Markets dabbled in correction territory at the start of the year and then claimed some of the losses back in the second half of March. U.S. stocks, developed foreign stocks, and emerging markets were down 5.3%, 5.2%, and 6.7%, respectively. In this past quarter, small cap underperformed large cap by 2.4% and value stocks handed growth the business by outperforming by 8.4% to start off the year.
Bonds were down this first quarter as well with shorter-term bonds down around 2.5% (2 year treasuries) and longer term bonds down over 11% (30 year treasuries). Contrary to popular belief, bonds can lose value and are risky! Albeit much less than equities, there’s still the potential for loss. It’s rare that we see all asset classes down at the same time.
According to the Consumer Sentiment Index (how confident people are about future returns in the markets) people feel worse now than they did in the midst of the pandemic. The interesting thing to note is that when sentiment is bad, the market goes on to perform very well. When you least feel like you should invest…that’s exactly when you should invest.
I update the below chart every quarter, but I’m especially fond of this quarters’. It’s easy to be excited when every time period is up and positive, but this first quarter of performance left a lot to be desired. What this chart shows is that even with the craziness of the present, we can run the clock back 3, 5 years and see that we are still much, much better off and performance is right where we want it.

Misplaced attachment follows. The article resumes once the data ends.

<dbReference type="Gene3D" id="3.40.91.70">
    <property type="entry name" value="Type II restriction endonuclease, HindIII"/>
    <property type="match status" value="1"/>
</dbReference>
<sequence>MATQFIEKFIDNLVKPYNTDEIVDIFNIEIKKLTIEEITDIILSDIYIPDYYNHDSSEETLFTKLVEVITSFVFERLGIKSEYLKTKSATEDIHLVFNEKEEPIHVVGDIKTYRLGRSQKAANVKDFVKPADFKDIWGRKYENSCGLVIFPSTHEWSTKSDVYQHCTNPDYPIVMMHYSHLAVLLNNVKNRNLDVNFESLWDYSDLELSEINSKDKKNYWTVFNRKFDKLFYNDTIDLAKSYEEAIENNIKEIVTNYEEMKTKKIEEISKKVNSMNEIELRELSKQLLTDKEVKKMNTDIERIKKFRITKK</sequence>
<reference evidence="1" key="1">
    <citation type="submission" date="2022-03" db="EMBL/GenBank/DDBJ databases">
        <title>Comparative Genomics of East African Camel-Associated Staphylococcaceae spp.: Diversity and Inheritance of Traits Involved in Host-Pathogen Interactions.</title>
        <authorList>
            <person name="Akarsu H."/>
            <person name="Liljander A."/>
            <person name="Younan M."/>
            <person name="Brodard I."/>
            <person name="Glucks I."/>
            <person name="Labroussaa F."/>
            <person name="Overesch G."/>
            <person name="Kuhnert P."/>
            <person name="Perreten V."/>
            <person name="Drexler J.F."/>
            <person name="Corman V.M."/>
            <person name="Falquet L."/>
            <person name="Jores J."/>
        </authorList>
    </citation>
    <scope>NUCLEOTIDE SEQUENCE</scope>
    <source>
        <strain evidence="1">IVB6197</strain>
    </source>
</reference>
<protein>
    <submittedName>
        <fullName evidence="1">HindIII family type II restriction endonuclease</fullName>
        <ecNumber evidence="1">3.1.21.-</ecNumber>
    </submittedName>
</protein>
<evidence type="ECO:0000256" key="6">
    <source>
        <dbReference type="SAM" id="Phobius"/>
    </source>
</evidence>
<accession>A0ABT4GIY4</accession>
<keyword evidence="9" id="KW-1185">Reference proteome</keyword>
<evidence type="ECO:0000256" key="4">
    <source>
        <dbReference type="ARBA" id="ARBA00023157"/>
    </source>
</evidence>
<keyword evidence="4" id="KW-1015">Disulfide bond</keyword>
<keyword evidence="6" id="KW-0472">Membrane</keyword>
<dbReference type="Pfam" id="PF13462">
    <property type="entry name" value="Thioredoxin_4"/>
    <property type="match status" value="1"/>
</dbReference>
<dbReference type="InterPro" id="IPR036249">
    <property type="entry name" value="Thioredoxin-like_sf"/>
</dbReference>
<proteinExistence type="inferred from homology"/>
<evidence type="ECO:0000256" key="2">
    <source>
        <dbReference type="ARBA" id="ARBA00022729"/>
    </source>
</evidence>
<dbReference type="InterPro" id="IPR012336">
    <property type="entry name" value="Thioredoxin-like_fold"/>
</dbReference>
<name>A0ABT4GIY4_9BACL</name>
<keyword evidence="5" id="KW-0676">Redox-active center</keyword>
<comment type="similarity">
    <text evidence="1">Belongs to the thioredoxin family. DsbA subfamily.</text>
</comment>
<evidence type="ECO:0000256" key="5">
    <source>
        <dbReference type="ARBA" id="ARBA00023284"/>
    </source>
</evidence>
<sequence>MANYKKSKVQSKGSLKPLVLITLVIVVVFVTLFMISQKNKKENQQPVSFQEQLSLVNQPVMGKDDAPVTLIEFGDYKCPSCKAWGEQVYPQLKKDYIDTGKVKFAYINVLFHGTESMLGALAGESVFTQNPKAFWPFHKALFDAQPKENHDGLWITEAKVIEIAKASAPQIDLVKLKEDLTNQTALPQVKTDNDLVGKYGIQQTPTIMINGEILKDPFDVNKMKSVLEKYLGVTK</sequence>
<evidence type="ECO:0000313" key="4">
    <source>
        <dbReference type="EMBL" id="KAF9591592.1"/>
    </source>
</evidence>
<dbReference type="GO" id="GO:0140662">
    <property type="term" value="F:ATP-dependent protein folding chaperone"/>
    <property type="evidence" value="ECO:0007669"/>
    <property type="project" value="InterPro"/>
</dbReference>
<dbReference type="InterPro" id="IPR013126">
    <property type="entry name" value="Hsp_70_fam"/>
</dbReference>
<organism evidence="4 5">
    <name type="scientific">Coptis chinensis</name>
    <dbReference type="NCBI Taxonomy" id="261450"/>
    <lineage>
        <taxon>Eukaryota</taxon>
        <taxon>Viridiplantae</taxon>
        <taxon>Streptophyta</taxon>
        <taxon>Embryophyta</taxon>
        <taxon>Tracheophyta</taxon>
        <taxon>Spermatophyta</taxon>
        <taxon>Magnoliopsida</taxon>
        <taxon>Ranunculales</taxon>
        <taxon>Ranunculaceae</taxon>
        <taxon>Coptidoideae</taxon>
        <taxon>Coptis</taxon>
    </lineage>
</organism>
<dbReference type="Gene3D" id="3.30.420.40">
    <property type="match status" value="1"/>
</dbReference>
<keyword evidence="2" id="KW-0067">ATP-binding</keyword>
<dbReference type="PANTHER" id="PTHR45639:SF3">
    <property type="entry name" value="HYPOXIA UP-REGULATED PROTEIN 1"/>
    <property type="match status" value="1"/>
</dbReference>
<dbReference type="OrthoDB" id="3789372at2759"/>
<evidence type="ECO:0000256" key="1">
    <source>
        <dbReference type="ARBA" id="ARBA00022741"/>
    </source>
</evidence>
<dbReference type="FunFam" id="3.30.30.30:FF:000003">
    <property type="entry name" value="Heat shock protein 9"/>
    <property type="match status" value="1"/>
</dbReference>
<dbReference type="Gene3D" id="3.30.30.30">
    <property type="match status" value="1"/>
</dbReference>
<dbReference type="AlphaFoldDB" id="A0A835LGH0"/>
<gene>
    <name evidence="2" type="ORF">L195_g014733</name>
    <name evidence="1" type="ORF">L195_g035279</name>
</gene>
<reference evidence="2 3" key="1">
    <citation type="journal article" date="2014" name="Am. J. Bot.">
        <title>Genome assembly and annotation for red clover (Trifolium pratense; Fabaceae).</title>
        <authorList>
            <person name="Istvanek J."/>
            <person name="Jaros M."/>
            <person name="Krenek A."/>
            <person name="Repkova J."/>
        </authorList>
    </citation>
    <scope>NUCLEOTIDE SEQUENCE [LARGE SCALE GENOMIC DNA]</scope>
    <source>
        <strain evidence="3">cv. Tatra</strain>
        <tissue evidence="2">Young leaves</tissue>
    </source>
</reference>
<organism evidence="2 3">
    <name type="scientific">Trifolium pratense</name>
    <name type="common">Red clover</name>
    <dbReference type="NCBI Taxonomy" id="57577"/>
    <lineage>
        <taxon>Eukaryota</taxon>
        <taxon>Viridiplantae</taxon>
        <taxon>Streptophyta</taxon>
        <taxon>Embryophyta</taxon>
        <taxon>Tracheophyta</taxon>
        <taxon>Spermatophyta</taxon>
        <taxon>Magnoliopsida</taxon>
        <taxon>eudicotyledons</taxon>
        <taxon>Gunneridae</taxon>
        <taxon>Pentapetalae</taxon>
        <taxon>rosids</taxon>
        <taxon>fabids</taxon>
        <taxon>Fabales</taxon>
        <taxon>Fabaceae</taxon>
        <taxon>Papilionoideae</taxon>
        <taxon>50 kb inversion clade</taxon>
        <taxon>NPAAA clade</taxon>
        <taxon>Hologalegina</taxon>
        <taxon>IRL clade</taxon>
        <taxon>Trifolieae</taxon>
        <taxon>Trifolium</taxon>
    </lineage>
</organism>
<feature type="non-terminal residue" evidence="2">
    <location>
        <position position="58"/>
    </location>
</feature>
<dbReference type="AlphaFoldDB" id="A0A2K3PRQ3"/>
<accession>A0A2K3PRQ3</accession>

Anything can happen in the short-run. We’ll have many more periods like this past quarter in the future, I’m sure of that. But we can also be positive that our strategy will provide great long-term results, which are the ones that matter.
GDP was up 3.4% over the preceding quarter and Real GDP was up 1.7%.
At my last writing, unemployment sat at 4.2%. It is now at 3.6%.
Consumer prices (inflation) are up 7.9% over this time last year. It’s interesting to see the price increases beginning in the spring and summer of last year to remind ourselves that this isn’t new. Only when we are able provide ‘causation’ or a reason for price hikes (as in the Ukraine war) do they become salient.
Personal savings rates are 7.2% lower than this time last year meaning that people are spending money to purchase houses, cars or invest in the capital markets.
Tax, Legal & Legislative Updates
The House approved the Securing a Strong Retirement Act (“SECURE 2.0”) in an overwhelming 414-5 vote.
We don’t plan until it’s passed as things could definitely change, but here’s some major highlights. I personally don’t see much issue with this legislation as it may provide longer periods of time to implement Roth Conversions and a boost to IRA accounts.
- Increasing RMD age from 72 to 75
- Higher catch-up contribution limits (up to $10,000 for IRAs)
- Provide incentives for small businesses to establish retirement plans